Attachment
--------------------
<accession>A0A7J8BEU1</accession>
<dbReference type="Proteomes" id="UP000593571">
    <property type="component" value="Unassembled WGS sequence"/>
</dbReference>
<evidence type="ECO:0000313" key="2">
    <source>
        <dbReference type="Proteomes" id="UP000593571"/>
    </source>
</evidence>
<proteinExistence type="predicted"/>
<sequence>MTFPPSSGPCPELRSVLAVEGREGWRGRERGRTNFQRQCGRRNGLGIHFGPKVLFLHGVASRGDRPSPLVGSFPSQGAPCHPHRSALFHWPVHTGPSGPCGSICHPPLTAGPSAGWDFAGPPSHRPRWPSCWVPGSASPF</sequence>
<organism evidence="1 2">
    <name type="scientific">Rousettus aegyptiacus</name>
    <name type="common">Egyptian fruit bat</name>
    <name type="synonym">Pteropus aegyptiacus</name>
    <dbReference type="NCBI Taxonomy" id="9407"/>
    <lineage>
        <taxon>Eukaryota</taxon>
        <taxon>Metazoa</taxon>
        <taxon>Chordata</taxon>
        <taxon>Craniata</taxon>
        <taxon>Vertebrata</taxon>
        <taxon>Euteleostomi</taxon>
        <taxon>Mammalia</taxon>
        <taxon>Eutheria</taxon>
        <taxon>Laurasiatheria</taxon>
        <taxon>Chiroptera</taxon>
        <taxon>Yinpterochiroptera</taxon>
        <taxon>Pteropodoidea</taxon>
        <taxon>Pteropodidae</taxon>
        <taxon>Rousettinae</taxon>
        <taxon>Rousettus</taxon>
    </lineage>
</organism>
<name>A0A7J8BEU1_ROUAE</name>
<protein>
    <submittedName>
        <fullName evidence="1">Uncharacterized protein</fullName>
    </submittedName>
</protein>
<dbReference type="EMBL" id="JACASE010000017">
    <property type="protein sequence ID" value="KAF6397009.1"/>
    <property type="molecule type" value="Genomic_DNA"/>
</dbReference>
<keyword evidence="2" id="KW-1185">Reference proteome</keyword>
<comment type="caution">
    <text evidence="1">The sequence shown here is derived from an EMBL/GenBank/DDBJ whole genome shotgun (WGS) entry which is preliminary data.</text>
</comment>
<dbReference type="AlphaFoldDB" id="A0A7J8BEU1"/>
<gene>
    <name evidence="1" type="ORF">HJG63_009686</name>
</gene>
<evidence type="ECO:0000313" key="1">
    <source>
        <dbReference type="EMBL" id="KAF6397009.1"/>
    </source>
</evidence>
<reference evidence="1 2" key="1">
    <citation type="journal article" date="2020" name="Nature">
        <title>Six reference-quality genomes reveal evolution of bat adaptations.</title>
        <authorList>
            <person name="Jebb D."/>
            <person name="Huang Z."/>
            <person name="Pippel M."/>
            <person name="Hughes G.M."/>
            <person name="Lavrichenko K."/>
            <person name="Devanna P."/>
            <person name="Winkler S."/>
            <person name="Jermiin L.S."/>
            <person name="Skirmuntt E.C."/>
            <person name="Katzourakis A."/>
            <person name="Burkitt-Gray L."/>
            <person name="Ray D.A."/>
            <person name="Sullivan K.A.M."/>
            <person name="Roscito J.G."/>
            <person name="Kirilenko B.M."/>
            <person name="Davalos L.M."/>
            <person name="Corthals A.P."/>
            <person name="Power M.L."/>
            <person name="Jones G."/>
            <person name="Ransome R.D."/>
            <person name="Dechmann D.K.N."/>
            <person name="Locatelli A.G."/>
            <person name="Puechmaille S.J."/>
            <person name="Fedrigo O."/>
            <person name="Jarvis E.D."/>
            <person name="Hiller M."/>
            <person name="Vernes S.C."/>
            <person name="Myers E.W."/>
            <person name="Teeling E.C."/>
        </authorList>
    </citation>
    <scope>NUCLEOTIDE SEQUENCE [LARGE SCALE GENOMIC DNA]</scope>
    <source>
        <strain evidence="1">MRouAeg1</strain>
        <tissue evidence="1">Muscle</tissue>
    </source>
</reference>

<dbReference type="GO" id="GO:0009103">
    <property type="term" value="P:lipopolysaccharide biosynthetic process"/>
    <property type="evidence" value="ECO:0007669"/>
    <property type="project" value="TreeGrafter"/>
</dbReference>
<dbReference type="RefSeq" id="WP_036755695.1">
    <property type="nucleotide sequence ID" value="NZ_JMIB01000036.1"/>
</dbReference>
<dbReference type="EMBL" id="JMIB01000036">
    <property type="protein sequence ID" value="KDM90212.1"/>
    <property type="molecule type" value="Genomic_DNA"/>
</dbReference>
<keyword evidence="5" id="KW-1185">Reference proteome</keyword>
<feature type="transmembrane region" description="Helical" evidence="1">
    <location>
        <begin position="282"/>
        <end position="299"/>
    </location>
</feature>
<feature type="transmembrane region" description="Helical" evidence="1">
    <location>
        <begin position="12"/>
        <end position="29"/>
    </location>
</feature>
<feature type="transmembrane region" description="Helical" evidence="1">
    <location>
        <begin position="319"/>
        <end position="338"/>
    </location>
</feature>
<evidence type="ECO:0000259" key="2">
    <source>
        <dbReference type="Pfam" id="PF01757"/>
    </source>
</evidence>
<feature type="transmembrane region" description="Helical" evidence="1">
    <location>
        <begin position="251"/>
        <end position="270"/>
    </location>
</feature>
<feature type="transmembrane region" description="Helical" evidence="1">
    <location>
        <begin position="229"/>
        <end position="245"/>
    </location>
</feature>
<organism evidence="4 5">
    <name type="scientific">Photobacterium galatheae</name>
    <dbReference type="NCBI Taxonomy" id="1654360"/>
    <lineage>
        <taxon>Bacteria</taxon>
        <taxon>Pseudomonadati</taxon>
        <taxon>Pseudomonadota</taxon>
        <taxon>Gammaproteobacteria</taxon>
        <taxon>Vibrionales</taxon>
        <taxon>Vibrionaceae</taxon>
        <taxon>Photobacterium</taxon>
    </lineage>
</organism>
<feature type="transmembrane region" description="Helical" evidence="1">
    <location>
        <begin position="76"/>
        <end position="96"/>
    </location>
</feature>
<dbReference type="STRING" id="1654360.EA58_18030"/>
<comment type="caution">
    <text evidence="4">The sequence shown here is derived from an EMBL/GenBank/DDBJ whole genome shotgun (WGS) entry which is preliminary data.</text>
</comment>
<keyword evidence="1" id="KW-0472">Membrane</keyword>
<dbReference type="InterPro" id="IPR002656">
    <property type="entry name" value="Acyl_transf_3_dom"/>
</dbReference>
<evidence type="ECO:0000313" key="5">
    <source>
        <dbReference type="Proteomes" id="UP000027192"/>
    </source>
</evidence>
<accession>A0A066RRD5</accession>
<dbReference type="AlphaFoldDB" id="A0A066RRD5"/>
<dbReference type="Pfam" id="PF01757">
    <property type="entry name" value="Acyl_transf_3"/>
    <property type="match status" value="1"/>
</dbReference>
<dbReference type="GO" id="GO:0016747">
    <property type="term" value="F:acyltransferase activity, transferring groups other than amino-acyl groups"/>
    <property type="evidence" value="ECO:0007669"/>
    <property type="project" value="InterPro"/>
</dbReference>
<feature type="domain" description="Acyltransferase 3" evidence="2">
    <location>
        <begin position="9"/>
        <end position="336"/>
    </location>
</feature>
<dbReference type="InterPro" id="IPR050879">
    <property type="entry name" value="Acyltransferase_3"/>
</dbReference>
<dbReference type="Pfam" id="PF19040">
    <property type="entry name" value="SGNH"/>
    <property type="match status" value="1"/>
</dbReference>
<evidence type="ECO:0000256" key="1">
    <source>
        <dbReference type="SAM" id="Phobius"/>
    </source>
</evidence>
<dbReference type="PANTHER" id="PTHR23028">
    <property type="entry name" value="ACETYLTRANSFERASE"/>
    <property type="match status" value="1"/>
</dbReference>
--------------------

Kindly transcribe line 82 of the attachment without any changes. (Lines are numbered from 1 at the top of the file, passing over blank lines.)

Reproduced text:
            <person name="Dechmann D.K.N."/>